“I never felt love in my life and was looking for it in all the wrong places,” she says. “It felt great to speak to a woman as beautiful as Rachel who would tell me that I was her favorite, and to just have a regular non-porn girl talk. Please tell her that I thank her from the bottom of my heart.” 
When asked what she would say to other girls who are tempted by the allurement of the porn industry, Brittni minces no words. She recalls feeling “empty” and “hopeless” and living in a “hole of self-pity” where she couldn’t care if she lived or died: “The feeling that nobody loves me except for these fans, who I’m actually kind of really disgusted by, because they see me in my most personal moments.” 
“I believe as women we are worth it, we are worth love,” she says. “And we are worth real love, and they’re not going to get that from the industry."  
“It’s not worth it,” she adds. “I would give it all back.” 
In the testimonial video produced by XXXChurch, Brittni says that it has been a “long seven-year journey of porn, prostitution, stripping, drugs, alcohol, and several failed suicide attempts.” 
“But,” she says with a smile on her face, “I made it.”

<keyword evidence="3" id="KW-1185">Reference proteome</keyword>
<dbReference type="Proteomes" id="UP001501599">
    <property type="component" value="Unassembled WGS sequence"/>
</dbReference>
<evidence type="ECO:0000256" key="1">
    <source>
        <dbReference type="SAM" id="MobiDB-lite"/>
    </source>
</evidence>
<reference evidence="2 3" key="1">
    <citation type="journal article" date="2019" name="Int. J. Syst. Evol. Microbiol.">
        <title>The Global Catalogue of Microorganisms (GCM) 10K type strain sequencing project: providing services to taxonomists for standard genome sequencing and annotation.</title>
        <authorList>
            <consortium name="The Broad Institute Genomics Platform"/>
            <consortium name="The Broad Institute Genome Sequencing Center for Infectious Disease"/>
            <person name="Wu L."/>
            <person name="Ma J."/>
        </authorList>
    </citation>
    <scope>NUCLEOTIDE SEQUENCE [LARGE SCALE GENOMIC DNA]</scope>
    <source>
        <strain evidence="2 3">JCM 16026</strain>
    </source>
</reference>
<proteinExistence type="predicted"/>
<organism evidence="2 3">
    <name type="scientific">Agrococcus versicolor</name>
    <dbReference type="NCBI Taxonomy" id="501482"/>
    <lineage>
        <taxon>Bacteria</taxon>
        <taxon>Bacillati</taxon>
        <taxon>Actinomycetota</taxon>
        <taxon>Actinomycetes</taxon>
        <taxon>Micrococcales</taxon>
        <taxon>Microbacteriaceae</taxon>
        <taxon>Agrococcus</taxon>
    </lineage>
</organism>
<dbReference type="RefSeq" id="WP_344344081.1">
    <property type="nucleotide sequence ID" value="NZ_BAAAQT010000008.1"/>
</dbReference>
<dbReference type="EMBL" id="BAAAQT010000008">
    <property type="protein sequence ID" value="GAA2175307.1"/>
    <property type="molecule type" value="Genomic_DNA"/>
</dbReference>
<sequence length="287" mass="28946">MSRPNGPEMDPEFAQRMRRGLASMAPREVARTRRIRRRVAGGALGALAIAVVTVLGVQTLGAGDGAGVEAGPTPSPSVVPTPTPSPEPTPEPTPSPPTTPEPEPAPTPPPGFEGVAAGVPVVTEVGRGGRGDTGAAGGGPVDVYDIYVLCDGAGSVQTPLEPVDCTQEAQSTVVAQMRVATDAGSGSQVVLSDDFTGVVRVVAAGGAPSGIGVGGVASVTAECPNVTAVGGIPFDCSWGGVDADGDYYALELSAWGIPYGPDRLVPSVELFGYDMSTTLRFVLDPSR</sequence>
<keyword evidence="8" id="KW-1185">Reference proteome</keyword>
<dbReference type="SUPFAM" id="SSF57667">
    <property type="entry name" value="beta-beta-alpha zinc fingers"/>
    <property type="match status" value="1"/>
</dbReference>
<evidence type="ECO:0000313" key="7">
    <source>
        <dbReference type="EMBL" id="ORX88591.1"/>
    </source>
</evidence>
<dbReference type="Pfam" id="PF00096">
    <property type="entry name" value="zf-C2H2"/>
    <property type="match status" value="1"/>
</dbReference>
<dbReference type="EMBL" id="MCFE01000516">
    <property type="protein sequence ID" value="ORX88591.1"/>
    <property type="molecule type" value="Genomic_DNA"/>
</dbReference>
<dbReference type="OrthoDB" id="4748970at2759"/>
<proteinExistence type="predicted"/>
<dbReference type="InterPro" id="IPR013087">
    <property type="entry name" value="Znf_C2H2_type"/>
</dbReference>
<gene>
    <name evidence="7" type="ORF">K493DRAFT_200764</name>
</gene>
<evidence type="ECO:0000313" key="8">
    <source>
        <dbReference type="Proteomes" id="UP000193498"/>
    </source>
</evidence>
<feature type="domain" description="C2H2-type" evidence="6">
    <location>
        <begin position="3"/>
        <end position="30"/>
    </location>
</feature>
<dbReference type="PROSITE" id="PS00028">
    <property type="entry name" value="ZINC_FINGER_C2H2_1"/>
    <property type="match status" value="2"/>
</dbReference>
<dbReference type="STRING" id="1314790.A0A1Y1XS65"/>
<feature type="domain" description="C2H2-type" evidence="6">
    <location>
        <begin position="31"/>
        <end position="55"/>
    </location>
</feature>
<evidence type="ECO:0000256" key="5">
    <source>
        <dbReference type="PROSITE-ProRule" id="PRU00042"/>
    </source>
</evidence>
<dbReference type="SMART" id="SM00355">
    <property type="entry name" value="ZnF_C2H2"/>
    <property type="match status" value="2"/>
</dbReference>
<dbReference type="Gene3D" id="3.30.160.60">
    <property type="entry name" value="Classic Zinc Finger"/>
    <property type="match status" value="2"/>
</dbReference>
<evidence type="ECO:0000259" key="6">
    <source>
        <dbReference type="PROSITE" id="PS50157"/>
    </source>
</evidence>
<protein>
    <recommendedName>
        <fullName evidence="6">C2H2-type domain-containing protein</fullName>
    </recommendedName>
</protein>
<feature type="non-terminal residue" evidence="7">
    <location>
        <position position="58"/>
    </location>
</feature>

Sunday, 18 August 2013



I asked God for strength, that I might achieve;
I was made weak, that I might learn humbly to obey.

I asked for health, that I might do greater things;
I was given infirmity, that I might do better things.

I asked for riches, that I might be happy;
I was given poverty, that I might be wise.

I asked for power, that I might have the praise of men;
I was given weakness, that I might feel the need of God.

I asked for all things, that I might enjoy life;
I was given life, that I might enjoy all things.

I got nothing that I asked for, but everything I hoped for.
Almost despite myself, my unspoken prayers were answered.

I am among all men most richly blessed.

Friday, 2 August 2013



When you stand praying, burdened with many sins and overpowered with despair, begin to pray with hope, with a fervent spirit, and remind yourself that 'the Spirit Itself maketh intercession for us with groanings which cannot be uttered!' (Rom. 8:26).
 When you remember with faith this action of the Spirit of God within us, then tears of emotion will flow from your eyes, you will feel in your soul peace, sweetness, justification, 'and joy in the Holy Ghost,' (Rom. 14:17) and you will cry in your heart, 'Abba, Father!'

  :St. John of Kronstadt
courtesey of 'The Celtic Christian Tradition'